He then states that among today’s biblical scholars there exists a consensus that the majority of the Book of Revelation addressed events that concerned the 7 churches in Asia Minor. A consensus? Who are these scholars, is his a comprehensive list of recognized scholars? There is a consensus of scholars in my cubicle at work who stated that Michigan State would win the NCAA Men’s Basketball championship this year. Guess what? His statement leads me to question where he stands on Paul’s letter to the church at Corinth, or Phillipi, or Thessalonica, or Ephesus, or the Glatians or Collosians. What about his personal letters to Timothy, Titus, or Philemon? Are those not relevant to me today because Paul wrote them to someone else? Are they not inspired by the Holy Spirit to be part of the canon of scripture that reveals the hope of Salvation to the world?

    I must insert here that I do take issue with his assertions regarding the doctrine of the Rapture. First, the book of Revelation does not spend much time on what we call the Rapture. It is mostly concerned with the events we call the Great Tribulation. The doctrine of the Rapture is based largely on Christ’s teaching in the Gospels that he will return to earth to claim his bride, and on the writings of Paul, most notably in his first letter to the Thessalonian christians. The terminology Paul uses is “caught up”, which is the definition of the word Rapture, hence the name. To call it a faulty doctrine is to rip these passages of scripture out of the text. His references to greeting a king outside of the city fall flat with Paul’s statement that the dead will rise to meet Christ first. Perhaps there is a not a separation between what we call the Rapture and the 2nd Coming of Christ to set up His millenial reign. I can possibly see that the Rapture and 2nd Coming could be a single event, but to ignore it as a teaching in scripture doesn’t seem to hold water.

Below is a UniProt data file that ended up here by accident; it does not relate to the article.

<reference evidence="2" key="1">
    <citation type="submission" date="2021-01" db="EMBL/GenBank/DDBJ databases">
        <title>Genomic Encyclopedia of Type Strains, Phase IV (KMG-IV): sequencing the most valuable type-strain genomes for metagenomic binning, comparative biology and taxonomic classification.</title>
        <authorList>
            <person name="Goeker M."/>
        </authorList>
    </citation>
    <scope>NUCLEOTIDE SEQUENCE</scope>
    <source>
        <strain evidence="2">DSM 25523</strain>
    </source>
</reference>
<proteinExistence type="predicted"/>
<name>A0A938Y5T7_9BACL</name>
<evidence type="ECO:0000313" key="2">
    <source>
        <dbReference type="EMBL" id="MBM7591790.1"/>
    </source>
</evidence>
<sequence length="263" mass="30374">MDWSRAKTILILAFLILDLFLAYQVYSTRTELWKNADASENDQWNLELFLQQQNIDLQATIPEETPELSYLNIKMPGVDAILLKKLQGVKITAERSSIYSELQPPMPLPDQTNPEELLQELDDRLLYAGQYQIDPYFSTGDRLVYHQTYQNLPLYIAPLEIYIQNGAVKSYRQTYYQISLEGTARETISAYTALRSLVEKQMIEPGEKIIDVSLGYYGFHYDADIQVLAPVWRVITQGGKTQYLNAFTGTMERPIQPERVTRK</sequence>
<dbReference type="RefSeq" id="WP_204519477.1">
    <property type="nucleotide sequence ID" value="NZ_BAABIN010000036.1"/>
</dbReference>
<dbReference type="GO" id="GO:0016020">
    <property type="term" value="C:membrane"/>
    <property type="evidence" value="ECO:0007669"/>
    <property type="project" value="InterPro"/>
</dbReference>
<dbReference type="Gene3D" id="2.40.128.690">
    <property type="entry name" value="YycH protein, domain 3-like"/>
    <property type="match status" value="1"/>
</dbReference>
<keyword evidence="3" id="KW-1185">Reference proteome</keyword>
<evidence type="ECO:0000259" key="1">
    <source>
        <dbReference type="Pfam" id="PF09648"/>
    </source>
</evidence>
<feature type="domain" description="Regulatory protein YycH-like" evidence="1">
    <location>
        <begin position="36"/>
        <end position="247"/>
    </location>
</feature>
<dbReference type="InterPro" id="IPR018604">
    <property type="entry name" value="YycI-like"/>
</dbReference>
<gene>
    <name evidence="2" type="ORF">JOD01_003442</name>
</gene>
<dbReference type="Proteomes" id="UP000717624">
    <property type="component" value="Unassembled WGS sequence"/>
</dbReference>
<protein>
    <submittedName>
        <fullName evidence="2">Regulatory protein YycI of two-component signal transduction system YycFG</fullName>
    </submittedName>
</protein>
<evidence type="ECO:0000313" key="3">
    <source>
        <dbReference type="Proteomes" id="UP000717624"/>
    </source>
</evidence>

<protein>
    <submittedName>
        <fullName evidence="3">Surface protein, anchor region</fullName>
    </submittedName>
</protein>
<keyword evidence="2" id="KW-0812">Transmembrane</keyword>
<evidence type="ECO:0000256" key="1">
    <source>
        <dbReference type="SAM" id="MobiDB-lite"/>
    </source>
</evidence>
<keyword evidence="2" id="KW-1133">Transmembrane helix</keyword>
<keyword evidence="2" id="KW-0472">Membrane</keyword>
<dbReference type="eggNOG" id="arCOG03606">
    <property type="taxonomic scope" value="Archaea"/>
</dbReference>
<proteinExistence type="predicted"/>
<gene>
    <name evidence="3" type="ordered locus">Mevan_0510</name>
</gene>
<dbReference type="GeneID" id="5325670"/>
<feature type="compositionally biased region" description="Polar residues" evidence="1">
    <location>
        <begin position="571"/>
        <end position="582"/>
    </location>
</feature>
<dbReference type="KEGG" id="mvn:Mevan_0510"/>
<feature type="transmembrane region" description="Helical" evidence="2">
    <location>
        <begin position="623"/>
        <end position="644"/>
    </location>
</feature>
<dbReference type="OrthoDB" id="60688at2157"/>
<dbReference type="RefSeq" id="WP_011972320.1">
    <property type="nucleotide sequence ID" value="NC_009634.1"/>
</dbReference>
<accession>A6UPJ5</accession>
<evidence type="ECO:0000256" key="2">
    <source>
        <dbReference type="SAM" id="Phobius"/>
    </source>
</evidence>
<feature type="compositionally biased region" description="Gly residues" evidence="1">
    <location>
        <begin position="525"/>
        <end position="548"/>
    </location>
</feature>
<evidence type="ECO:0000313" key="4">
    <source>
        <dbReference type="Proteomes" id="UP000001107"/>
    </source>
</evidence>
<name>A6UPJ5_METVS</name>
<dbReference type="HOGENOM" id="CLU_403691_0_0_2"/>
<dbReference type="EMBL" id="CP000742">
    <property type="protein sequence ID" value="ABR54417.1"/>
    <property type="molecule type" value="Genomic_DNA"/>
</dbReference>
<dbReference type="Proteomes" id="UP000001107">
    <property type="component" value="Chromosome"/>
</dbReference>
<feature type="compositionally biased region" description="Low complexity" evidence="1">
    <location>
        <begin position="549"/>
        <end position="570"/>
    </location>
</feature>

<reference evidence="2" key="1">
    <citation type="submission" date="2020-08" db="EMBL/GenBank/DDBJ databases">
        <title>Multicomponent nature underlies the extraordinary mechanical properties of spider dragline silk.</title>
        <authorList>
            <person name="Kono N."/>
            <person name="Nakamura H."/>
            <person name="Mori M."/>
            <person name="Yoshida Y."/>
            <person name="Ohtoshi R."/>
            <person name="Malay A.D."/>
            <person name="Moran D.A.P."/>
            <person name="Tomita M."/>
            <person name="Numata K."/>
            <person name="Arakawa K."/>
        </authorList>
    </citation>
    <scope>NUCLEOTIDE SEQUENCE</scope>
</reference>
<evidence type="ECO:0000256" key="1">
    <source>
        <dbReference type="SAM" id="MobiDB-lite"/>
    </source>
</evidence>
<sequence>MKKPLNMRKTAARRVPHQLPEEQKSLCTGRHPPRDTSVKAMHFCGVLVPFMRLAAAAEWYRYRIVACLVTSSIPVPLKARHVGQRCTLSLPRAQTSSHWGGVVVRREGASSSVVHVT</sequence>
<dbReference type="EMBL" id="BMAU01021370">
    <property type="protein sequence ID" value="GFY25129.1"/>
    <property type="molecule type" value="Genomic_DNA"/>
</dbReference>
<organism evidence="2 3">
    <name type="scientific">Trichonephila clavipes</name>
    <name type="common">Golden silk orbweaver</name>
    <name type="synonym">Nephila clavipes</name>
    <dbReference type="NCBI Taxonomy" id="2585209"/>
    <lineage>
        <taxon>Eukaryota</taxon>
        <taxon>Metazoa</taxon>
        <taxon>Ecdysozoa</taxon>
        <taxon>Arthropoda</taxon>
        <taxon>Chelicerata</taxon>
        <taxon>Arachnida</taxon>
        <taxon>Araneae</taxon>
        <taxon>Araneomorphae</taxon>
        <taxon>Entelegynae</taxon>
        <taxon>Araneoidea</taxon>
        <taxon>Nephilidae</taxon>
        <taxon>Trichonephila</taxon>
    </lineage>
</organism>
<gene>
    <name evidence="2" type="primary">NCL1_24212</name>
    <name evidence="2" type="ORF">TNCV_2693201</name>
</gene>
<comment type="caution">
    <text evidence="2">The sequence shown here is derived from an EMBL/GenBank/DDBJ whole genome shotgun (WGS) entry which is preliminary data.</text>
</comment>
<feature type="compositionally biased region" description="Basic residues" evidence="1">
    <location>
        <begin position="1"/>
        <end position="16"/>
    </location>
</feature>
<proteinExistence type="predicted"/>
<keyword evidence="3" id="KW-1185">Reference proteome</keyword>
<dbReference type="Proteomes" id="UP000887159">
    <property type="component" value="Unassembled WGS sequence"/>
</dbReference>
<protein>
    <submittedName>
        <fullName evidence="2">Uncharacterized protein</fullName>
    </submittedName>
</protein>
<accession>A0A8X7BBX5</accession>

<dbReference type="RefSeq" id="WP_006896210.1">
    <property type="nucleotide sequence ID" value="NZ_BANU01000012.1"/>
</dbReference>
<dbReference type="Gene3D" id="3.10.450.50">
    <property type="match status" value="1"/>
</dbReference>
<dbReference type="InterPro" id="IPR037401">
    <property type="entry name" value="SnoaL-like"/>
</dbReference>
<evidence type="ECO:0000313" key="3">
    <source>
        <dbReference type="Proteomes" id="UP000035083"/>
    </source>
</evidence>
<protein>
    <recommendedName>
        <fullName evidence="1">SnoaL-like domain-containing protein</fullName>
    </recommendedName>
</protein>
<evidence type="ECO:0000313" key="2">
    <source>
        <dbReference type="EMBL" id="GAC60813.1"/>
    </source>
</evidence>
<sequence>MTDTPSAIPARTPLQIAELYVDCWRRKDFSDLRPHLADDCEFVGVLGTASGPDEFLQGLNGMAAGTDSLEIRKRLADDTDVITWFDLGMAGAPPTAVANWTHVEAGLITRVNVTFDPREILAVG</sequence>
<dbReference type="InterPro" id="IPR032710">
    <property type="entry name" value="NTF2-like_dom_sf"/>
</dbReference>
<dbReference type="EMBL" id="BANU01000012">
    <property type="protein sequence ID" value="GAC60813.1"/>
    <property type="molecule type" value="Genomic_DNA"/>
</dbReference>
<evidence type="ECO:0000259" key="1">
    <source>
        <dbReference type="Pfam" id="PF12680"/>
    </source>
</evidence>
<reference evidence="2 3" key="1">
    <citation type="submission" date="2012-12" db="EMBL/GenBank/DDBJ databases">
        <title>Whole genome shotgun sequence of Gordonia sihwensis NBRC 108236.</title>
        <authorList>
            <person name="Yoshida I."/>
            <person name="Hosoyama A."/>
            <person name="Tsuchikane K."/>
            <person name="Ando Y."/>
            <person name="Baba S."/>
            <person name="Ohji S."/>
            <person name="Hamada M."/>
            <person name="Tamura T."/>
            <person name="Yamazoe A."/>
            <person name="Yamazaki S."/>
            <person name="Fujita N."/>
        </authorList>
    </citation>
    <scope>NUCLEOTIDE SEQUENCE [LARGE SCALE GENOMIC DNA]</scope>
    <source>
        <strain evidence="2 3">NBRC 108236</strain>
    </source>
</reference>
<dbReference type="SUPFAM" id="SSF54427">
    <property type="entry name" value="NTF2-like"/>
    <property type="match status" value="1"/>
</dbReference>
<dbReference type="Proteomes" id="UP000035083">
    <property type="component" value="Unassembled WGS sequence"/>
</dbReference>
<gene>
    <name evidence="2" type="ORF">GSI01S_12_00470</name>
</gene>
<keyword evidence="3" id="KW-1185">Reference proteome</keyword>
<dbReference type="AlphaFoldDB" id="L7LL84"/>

I can not take issue with his assertions regarding the preoccupation with and sensationization of the Book of Revelation that is so prevalent in modern evangelical christianity. I agree it is important to have an understanding of the climate of our world that the bible tells us will be at the time of the end times, I believe it is much more important that we be found busy doing what Jesus commanded us to do – love God, love people – when He does return. I agree that the message of possible persecution and punishment for our faith is a concept that is anathema to most American Christians, and I absolutely agree with his statements that the message of Revelation is Good News. But I wonder how he can say it was for the churches in Asia and not applicable to modern christians yet still be Good News for us today. His inconsistincies are maddening.